AODV-RPL DIO message from OrigNode to TargNode, containing the RREQ AODV-RPL DIO message from OrigNode to TargNode, containing the RREQ
option. Similarly, the RREP-Instance means the AODV-RPL DIO message option. Similarly, the RREP-Instance message means the AODV-RPL DIO
from TargNode to OrigNode, containing the RREP option. Subsequently, message from TargNode to OrigNode, containing the RREP option.
the RREQ-Instance is used for data transmission from TargNode to Subsequently, the RREQ-Instance is used for data transmission from
OrigNode and RREP-Instance is used for Data transmission from TargNode to OrigNode and RREP-Instance is used for Data transmission
OrigNode to TargNode. from OrigNode to TargNode.
The AODV-RPL Mode of Operation defines a new bit, the Symmetric bit The AODV-RPL Mode of Operation defines a new bit, the Symmetric bit
('S'), which is added to the base DIO message as illustrated in ('S'), which is added to the base DIO message as illustrated in
Figure 1. OrigNode sets the the 'S' bit to 1 in the RREQ-Instance Figure 1. OrigNode sets the the 'S' bit to 1 in the RREQ-Instance
message when initiating route discovery. message when initiating route discovery.
0 1 2 3 0 1 2 3
0 1 2 3 4 5 6 7 8 9 0 1 2 3 4 5 6 7 8 9 0 1 2 3 4 5 6 7 8 9 0 1 0 1 2 3 4 5 6 7 8 9 0 1 2 3 4 5 6 7 8 9 0 1 2 3 4 5 6 7 8 9 0 1
+-+-+-+-+-+-+-+-+-+-+-+-+-+-+-+-+-+-+-+-+-+-+-+-+-+-+-+-+-+-+-+-+ +-+-+-+-+-+-+-+-+-+-+-+-+-+-+-+-+-+-+-+-+-+-+-+-+-+-+-+-+-+-+-+-+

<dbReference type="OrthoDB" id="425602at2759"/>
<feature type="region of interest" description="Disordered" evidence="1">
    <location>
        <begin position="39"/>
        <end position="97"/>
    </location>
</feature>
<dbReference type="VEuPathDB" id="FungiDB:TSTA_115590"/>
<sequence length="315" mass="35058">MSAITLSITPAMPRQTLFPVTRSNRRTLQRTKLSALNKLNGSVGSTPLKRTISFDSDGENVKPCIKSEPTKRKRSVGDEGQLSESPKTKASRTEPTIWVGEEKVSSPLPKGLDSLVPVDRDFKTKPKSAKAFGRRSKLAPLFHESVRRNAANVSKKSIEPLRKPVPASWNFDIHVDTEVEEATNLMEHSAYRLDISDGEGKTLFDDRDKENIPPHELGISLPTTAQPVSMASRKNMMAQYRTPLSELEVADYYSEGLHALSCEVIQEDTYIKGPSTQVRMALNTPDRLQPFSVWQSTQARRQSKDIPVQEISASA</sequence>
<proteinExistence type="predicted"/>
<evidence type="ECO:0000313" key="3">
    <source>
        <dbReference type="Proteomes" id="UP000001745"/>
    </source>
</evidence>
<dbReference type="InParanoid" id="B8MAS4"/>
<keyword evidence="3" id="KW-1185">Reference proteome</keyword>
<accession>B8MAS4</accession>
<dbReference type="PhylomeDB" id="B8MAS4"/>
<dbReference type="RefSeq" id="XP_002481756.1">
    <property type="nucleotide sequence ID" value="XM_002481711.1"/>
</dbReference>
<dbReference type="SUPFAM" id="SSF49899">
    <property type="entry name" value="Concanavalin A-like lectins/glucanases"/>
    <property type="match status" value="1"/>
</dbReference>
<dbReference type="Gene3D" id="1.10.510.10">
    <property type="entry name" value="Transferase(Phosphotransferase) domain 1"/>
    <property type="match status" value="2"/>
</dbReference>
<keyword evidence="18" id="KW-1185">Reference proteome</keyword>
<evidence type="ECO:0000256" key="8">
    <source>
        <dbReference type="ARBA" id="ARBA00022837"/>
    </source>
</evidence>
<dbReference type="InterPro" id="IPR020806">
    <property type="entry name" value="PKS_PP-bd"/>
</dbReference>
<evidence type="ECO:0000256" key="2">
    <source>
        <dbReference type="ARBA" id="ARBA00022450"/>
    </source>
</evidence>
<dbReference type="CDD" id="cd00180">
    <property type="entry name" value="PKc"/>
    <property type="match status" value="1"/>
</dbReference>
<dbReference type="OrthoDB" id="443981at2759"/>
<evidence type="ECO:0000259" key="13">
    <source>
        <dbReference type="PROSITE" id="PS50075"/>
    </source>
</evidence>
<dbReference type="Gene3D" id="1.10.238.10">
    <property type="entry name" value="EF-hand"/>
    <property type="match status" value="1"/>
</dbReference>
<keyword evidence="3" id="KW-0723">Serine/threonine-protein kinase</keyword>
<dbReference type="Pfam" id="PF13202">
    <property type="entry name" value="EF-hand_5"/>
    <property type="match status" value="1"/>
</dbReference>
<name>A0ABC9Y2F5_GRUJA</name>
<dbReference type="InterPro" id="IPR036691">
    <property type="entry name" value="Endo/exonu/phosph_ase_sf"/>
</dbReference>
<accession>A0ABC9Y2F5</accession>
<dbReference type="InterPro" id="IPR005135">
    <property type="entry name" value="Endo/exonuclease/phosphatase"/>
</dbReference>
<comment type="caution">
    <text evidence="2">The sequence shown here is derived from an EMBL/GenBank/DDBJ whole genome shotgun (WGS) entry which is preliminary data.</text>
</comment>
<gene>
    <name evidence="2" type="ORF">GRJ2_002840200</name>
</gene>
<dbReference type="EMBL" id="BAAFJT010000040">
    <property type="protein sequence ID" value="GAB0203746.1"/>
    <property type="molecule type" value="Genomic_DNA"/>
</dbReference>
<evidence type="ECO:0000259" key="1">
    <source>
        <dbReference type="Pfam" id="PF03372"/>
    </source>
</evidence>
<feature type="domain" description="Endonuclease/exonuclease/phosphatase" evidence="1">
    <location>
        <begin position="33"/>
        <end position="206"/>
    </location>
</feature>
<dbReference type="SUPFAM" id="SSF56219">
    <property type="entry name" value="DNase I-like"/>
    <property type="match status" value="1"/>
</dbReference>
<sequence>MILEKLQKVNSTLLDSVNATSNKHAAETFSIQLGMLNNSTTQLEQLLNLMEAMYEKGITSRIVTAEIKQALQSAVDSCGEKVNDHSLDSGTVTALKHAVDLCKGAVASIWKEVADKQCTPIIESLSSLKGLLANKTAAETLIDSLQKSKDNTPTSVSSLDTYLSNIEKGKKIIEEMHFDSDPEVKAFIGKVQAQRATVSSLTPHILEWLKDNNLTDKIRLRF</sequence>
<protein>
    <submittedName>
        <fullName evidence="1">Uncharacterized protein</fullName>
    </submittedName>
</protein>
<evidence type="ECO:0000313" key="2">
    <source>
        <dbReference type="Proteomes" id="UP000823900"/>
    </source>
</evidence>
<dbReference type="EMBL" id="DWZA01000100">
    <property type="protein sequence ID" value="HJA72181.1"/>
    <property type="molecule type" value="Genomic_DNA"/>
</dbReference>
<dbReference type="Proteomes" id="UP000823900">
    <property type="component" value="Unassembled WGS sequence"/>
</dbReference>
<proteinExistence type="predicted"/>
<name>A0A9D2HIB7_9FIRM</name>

| RPLInstanceID |Version Number | Rank | | RPLInstanceID |Version Number | Rank |
skipping to change at page 7, line 18 skipping to change at page 7, line 30
(RREQ-Instance). (RREQ-Instance).
Metric Container Options Metric Container Options
AODV-Instance(RREQ-Instance) messages MAY carry one or more Metric AODV-Instance(RREQ-Instance) messages MAY carry one or more Metric
Container options to indicate the relevant routing metrics. Container options to indicate the relevant routing metrics.
The 'S' bit is set to mean that the route is symmetric. If the RREQ- The 'S' bit is set to mean that the route is symmetric. If the RREQ-
Instance arrives over an interface that is known to be symmetric, and Instance arrives over an interface that is known to be symmetric, and
the 'S' bit is set to 1, then it remains set at 1, as illustrated in the 'S' bit is set to 1, then it remains set at 1, as illustrated in
Figure 2. Figure 2. In Figure 2 and Figure 3, BR is the BorderRouter, S is the
OrigNode, R is an intermediate node, and D is the TargNode.
In this figure:
S := OrigNode; R := Intermediate nodes; D := TargNode
R---------R---------R---------R BR
|<--S=1-->|<--S=1-->|<--S=1-->| / | \
| | | | / | \
<--S=1--> | | <--S=1--> / | \
| | | | R R R
| | | | / \ | / \
S---------R---------R---------R---------R---------R---------D / \ | / \
<--S=1-->| | | |<--S=1-->|<--S=1-->| / \ | / \
| | | | | | R -------- R --- R ----- R -------- R
| | | | | | / \ <--s=1--> / \ <--s=1--> / \
R---------R---------R---------R---------R---------R <--s=1--> \ / \ / <--s=1-->
/ \ / \ / \
S ---------- R ------ R------ R ----- R ----------- D
/ \ / \ / \ / \
/ \ / \ / \ / \
/ \ / \ / \ / \
R ----- R ----------- R ----- R ----- R ----- R ---- R----- R
>---- RREQ-Instance (Control: S-->D; Data: D-->S) -------> >---- RREQ-Instance (Control: S-->D; Data: D-->S) ------->
<---- RREP-Instance (Control: D-->S; Data: S-->D) -------< <---- RREP-Instance (Control: D-->S; Data: S-->D) -------<
Figure 2: AODV-RPL with Symmetric Paired Instances Figure 2: AODV-RPL with Symmetric Paired Instances
If the RREQ-Instance arrives over an interface that is not known to If the RREQ-Instance arrives over an interface that is not known to